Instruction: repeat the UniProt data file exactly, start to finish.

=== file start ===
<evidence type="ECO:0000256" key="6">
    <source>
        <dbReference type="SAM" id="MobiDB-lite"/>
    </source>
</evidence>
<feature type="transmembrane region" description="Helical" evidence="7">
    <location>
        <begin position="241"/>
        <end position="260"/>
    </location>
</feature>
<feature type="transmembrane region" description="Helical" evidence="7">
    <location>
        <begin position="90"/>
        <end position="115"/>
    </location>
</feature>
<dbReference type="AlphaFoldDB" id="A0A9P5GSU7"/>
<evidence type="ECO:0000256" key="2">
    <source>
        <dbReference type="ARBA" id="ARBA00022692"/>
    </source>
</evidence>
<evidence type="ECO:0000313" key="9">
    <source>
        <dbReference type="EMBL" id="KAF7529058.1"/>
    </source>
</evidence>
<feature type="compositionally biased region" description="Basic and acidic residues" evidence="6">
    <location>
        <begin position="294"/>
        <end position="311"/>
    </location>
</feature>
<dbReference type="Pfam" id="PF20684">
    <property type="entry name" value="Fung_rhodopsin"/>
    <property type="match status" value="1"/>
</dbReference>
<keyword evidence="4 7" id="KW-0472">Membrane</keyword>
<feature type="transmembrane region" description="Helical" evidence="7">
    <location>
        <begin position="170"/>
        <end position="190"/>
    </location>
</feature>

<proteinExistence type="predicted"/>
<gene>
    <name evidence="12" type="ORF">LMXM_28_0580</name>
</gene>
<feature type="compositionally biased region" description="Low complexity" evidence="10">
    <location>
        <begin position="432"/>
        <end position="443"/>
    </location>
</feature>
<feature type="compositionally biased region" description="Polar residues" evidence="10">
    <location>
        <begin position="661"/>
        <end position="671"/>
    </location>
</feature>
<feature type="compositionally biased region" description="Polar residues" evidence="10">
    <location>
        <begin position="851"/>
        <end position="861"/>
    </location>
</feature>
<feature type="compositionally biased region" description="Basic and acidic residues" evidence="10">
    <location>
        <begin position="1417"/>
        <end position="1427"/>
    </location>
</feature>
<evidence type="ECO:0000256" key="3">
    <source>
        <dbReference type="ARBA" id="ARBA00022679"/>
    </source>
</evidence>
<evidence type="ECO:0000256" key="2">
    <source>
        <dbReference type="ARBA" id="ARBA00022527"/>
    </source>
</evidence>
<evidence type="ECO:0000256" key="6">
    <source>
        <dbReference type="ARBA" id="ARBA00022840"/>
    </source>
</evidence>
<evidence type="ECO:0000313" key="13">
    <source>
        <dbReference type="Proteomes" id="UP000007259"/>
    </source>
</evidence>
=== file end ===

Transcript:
<evidence type="ECO:0000256" key="6">
    <source>
        <dbReference type="SAM" id="MobiDB-lite"/>
    </source>
</evidence>
<feature type="transmembrane region" description="Helical" evidence="7">
    <location>
        <begin position="241"/>
        <end position="260"/>
    </location>
</feature>
<feature type="transmembrane region" description="Helical" evidence="7">
    <location>
        <begin position="90"/>
        <end position="115"/>
    </location>
</feature>
<dbReference type="AlphaFoldDB" id="A0A9P5GSU7"/>
<evidence type="ECO:0000256" key="2">
    <source>
        <dbReference type="ARBA" id="ARBA00022692"/>
    </source>
</evidence>
<evidence type="ECO:0000313" key="9">
    <source>
        <dbReference type="EMBL" id="KAF7529058.1"/>
    </source>
</evidence>
<feature type="compositionally biased region" description="Basic and acidic residues" evidence="6">
    <location>
        <begin position="294"/>
        <end position="311"/>
    </location>
</feature>
<dbReference type="Pfam" id="PF20684">
    <property type="entry name" value="Fung_rhodopsin"/>
    <property type="match status" value="1"/>
</dbReference>
<keyword evidence="4 7" id="KW-0472">Membrane</keyword>
<feature type="transmembrane region" description="Helical" evidence="7">
    <location>
        <begin position="170"/>
        <end position="190"/>
    </location>
</feature>

<proteinExistence type="predicted"/>
<gene>
    <name evidence="12" type="ORF">LMXM_28_0580</name>
</gene>
<feature type="compositionally biased region" description="Low complexity" evidence="10">
    <location>
        <begin position="432"/>
        <end position="443"/>
    </location>
</feature>
<feature type="compositionally biased region" description="Polar residues" evidence="10">
    <location>
        <begin position="661"/>
        <end position="671"/>
    </location>
</feature>
<feature type="compositionally biased region" description="Polar residues" evidence="10">
    <location>
        <begin position="851"/>
        <end position="861"/>
    </location>
</feature>
<feature type="compositionally biased region" description="Basic and acidic residues" evidence="10">
    <location>
        <begin position="1417"/>
        <end position="1427"/>
    </location>
</feature>
<evidence type="ECO:0000256" key="3">
    <source>
        <dbReference type="ARBA" id="ARBA00022679"/>
    </source>
</evidence>
<evidence type="ECO:0000256" key="2">
    <source>
        <dbReference type="ARBA" id="ARBA00022527"/>
    </source>
</evidence>
<evidence type="ECO:0000256" key="6">
    <source>
        <dbReference type="ARBA" id="ARBA00022840"/>
    </source>
</evidence>
<evidence type="ECO:0000313" key="13">
    <source>
        <dbReference type="Proteomes" id="UP000007259"/>
    </source>
</evidence>